4 Reasons to Race One Mile

One mile isn’t very far.  It’s a racing distance most half and full marathoners are familiar with for only one reason:  mile repeats.  But there are a few things can running one mile all out, as fast as you can, do for you.  Here are four of Team ECRP‘s favorite, and useful, reasons to race one mile the next time you have the chance.

It’s fun.  While time trials are an important part of every training plan, training can get boring.  race one mileFinding a one mile race might be a challenge but take advantage if you can.  These short, fast races often have similar perks to longer and bigger events because they often take place together.  They can also be exciting to watch and lead you to set new goals.

You learn.  Using your one mile race time will help you establish training paces for other types of runs.  You’ll get feedback on where you’re strong and what you need to work on.  Racing one mile multiple times in similar conditions is also the best gauge around to see how your fitness is improving.

Bonus speed.  Races always give you an edge over training and that means you’ll run just a bit faster.  Not only will you be faster in a race than in a normal time trial, the benefit of pushing harder than you do in practice is seeing the quicker final result and gaining the confidence you need to power through hard workouts.

Recover quickly.  One hard mile is not twenty.  That might sound silly but it’s true.  Time trials are typically done as part of a bigger workout on days when your legs are feeling fresh.  Racing one mile means that mile is your workout.  You’ll recover quickly from it and be ready to tackle whatever your next training week has in store.

Training to race one mile is different than training for your longer race but including it, or any time trial, in your bigger plan is always worth it.

Coach Meredith

The Value of Plyometrics for Runners

Plyometrics are one of the most valuable tools runners can have at their disposal.  They are defined as “a system of of exercise(s) in which the muscles are repeatedly stretched and suddenly contracted.”  The goods news that includes running.  Yes, running itself can be a plyometric exercise, especially sprinting.  The second piece of good news about plyometric work is that it’s tons of fun while benefiting your running in several ways.plyometrics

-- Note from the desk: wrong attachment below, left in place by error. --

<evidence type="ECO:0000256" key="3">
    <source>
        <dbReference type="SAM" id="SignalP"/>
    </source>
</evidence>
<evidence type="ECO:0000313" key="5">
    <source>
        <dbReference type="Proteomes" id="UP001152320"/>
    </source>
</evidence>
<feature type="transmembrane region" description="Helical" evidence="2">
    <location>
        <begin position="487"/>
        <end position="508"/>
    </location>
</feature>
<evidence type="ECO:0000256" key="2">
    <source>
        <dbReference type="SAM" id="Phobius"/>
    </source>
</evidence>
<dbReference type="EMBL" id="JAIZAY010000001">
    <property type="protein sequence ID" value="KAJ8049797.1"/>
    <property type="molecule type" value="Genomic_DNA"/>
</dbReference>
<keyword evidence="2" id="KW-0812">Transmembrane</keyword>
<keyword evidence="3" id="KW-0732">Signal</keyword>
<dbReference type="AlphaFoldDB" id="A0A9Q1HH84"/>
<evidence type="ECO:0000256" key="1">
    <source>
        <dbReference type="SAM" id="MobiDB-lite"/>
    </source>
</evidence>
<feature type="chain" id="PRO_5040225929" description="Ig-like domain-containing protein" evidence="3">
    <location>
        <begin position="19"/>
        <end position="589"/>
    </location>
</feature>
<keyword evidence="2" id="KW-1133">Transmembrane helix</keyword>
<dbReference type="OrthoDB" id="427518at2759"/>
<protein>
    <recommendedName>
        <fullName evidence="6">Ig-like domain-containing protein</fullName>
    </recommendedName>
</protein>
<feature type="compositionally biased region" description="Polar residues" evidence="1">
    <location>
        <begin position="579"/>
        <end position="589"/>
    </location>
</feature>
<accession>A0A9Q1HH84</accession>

Those benefits include building power, strength and coordination.  Explosive exercises have been shown to increase your running economy and speed more than dynamic weight training.  How?  Jumping requires lots of fast twitch muscle fibers to work together.  The advantage of training fast twitch fibers to work is that it teaches muscles to generate more power.  The more force you put into the ground the less time you spend there.  Less time on the ground means a faster finish in your next time trial.

Plyometrics also teach our bodies to use oxygen more efficiently.  If a muscle can generate lots of power or force quickly it’s going to be more efficient at any speed or effort level.  Yet another advantage?  You’re likely to be a little less sore after a good hard plyo workout than you might be after a heavy weight training session.

To start your plyometric program, find things to jump on, over and up.  Boxes, agility ladders, stairs, hills or even nothing at all will give you plenty to work with.  Examples of exercises include box jumps, jumping rope, agility ladder drills, bounding and skipping.  Jump squats, jumping lunges, single leg hops and broad jumps are other useful options.

The variety of exercises you can include in your plyometrics routine is endless.  Find and consult with a qualified coach to begin your plyometric training and see better finish times in just a few weeks.

Coach Meredith

Running 101: Do You Need an Off Season?

Professional runners across all disciplines get an off season.  Whether they’re choosing to compete at certain times of the year or their sport predetermines it, they are sure to take time off between seasons.  For those of us who aren’t professional athletes, however, options to compete carry on all year long.  You can run a 5k every single weekend if you want to but you can’t race one.

If you’re just out there to get moving every time you toe the line, odds are you aren’t training at a very high level.  You might run for fun.  You might just run with friends.  If, on the other hand, you’re an age group or contending athlete your training is intense.  The more intense each training cycle is the more likely you are to need an off season.  Here are three reasons why.off season

Recover.  Injury prevention is a big reason to take an off season.  Our bodies cannot continue indefinitely to be beat up the way they are when we train and race hard all year long.  Work load is dramatically decreased, especially running, during the off season.  Both our minds and bodies need a break from the constant barrage of stimuli that come along with a hard training cycle.

Repair.  Take the time now to deal with any lingering issues.  See that physical therapist you’ve been putting off.  Get massages and take bubble baths.  Build strength in the muscles that got you through race season.  Eliminate weak spots and work towards strength goals that will help you run faster next race season.